“Food can distract you from your pain but food cannot take away your pain.” ~Karen Salmansohn
Long before I was watching The Biggest Loser (a popular weight loss reality TV series) and trying to look like a swimsuit model, I was hiding in my closet eating candy, fiercely addicted to sugar.
I remember feeling completely out of control over my cravings for all things sweet, and I didn’t know how to stop myself from eating until I felt sick. Food played a bigger role in my life than simply to support the processes in my body that lead to optimal health. To my “child self,” who wasn’t sure the world was a safe and welcoming place, food was a lifeboat.
No little kid imagines, “Oh, it would be fun to starve myself and see what happens!” Or enjoys waking up in the middle of the night to work out for hours for the reward of being “loved” by those around them. But when faced with adversity in childhood, our number one goal is to survive, and in order to do so, we look for ways to reassure ourselves that we have some element of control.
I grasped for anything I could to create a sense of agency and stability in my life, but at the cost of disconnecting from my inner wisdom and abandoning the core of who I was created to be. I was trying to survive by becoming less. Less of myself, less visible to the world around me, while at the same time crying out to be seen.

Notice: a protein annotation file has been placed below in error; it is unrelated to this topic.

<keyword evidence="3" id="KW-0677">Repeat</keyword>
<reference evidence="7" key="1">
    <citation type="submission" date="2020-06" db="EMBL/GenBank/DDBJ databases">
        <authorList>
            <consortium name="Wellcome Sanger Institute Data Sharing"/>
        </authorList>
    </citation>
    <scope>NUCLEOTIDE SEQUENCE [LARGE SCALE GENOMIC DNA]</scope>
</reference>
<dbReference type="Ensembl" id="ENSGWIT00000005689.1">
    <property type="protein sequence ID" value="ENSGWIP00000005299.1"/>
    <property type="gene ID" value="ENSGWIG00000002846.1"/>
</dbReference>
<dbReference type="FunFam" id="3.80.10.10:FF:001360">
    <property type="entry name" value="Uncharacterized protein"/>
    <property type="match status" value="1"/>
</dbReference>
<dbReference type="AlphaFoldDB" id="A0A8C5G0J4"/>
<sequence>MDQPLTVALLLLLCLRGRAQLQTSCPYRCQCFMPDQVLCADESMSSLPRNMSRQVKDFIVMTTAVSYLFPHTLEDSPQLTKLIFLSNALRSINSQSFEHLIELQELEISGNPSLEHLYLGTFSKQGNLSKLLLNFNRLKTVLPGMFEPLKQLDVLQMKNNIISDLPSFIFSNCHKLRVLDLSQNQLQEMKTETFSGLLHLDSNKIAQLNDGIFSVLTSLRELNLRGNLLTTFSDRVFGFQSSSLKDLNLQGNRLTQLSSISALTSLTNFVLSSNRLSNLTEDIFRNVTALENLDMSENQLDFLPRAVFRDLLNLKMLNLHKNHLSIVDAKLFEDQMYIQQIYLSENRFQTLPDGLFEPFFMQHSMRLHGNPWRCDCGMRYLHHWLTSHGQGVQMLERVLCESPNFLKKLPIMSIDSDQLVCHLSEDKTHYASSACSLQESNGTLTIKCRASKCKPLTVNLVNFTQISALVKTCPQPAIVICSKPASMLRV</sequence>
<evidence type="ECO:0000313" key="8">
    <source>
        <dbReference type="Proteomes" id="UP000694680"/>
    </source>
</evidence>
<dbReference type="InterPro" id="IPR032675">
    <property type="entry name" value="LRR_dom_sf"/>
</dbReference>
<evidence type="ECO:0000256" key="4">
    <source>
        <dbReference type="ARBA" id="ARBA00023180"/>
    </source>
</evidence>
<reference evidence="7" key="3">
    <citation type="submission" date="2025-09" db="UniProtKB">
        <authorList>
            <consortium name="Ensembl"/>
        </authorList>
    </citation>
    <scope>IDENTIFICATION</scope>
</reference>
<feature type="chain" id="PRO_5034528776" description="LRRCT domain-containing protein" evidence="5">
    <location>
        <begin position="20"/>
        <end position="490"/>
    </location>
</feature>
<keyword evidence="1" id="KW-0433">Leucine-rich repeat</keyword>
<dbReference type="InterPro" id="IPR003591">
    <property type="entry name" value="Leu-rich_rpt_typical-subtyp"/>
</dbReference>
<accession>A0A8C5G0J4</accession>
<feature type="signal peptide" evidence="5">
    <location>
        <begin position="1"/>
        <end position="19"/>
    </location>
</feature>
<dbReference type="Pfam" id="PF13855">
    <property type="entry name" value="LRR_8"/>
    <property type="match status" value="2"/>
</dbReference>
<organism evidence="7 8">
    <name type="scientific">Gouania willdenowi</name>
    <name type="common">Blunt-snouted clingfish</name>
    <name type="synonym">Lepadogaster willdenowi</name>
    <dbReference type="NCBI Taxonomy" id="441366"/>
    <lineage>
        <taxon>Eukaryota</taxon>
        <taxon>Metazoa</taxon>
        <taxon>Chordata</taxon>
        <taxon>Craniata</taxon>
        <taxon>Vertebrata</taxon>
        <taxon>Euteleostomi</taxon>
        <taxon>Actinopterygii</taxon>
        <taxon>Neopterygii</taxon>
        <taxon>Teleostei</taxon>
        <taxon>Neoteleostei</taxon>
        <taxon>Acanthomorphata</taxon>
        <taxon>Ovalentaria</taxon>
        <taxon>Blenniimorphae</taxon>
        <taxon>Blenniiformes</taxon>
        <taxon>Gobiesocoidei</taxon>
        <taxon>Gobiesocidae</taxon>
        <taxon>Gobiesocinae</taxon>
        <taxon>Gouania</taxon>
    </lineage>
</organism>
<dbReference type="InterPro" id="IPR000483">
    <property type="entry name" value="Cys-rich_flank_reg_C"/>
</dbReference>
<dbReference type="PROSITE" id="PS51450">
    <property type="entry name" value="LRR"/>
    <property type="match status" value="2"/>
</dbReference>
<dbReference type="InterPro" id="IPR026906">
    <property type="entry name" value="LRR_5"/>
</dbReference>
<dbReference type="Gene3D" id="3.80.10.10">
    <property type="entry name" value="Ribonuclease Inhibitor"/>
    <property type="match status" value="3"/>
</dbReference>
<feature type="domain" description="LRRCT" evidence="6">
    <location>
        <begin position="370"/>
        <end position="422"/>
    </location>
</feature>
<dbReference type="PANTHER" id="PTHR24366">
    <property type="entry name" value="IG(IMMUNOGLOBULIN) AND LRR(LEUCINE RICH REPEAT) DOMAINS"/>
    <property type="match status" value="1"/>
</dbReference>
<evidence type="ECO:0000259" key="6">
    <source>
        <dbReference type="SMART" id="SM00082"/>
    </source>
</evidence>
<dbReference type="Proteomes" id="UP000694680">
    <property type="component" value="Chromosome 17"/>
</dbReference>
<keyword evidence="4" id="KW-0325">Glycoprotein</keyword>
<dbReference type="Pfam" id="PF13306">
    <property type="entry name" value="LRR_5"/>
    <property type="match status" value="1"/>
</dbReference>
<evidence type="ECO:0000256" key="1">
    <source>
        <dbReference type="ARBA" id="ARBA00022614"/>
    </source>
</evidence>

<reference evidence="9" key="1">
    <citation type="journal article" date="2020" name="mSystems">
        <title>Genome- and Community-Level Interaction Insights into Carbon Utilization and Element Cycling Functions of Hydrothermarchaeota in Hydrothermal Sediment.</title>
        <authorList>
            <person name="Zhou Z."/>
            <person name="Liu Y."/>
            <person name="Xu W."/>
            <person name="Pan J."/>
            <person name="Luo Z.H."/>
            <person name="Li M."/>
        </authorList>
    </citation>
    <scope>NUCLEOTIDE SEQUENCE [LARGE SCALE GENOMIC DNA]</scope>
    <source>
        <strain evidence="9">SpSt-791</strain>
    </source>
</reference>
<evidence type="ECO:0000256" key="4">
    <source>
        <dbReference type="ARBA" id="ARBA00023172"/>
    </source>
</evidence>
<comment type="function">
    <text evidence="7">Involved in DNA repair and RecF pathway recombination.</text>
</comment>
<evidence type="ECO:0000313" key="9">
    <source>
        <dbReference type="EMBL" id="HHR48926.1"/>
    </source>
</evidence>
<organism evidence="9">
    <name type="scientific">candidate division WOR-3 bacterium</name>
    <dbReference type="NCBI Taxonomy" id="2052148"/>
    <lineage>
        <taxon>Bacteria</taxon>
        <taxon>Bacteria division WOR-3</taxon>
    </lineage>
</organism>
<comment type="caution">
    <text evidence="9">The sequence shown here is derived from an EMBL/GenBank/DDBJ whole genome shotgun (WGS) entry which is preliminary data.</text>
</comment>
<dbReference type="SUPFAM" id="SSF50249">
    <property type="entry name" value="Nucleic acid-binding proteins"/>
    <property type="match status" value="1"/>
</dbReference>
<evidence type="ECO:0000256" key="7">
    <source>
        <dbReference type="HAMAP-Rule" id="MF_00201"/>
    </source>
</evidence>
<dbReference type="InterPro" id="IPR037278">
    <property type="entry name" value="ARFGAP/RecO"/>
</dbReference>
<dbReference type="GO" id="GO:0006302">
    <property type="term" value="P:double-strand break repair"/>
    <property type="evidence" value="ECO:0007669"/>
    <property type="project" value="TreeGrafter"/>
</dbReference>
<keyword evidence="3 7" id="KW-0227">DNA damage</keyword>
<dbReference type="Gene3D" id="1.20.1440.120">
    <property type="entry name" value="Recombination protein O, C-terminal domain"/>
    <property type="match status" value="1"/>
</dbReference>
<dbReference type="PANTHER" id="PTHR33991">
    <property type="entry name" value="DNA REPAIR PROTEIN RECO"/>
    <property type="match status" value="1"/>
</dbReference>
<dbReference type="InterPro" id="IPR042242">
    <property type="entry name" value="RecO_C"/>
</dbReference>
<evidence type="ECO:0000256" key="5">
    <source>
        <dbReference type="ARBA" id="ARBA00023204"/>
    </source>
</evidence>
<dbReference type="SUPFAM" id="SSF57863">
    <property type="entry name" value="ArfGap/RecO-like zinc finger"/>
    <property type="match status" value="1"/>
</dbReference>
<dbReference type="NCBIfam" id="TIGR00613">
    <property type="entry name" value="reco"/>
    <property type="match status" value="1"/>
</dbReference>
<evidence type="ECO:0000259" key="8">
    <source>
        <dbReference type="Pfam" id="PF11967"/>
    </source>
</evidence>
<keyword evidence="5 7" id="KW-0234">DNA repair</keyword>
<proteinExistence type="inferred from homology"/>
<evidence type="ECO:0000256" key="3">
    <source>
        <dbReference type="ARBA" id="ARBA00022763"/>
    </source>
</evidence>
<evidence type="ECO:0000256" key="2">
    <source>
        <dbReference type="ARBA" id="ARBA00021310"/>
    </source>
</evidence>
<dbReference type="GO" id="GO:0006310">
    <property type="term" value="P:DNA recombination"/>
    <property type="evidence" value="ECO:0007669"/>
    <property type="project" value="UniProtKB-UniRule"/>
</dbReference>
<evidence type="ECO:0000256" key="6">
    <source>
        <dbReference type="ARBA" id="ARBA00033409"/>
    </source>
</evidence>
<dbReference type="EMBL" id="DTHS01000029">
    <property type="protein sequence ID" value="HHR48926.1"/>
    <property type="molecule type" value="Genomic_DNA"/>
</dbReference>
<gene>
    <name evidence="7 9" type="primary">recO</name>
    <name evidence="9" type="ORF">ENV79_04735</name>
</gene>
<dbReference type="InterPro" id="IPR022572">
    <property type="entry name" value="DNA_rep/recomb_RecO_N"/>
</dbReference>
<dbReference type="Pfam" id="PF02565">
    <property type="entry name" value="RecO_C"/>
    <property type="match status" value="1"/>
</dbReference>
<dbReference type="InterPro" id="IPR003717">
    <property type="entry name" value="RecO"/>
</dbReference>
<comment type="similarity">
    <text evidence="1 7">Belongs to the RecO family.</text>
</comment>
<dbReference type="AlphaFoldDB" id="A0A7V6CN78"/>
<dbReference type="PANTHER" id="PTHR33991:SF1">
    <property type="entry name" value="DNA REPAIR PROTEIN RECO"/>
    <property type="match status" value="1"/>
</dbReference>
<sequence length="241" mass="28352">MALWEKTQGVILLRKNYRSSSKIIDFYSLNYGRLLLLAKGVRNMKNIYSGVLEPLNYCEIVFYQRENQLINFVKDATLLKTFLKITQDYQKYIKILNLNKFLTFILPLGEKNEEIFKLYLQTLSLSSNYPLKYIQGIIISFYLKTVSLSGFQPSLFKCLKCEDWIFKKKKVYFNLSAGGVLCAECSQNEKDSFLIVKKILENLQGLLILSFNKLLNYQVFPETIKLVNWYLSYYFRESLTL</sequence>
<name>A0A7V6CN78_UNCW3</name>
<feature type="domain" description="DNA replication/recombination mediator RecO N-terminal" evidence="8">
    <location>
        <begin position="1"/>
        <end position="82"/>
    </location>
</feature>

As you consider your own childhood experiences with food, notice any emotions that come forward. How old were you? What was the backdrop in which these early experiences with food occurred?
As I reflect on my own food story, I see how my emotional pain and a complicated relationship with food became intertwined. It was one of the only levers I could pull to manage the chaos both in my home and within myself.
What appeared on the surface as a “fear of food” was in truth a fear of feeling. Feeling meant facing the ache of growing up in a home where strong emotions were suppressed, intuition ignored, and many conversations critical for the healthy maturation process of an adolescent, avoided.
For example, any discussion around the topic of sexuality and what it meant to embody and express mine, was considered “taboo,” and shameful in the highly religious culture of my upbringing. Therefore, it is no coincidence my disordered eating patterns surfaced in tandem with my body’s transition into puberty.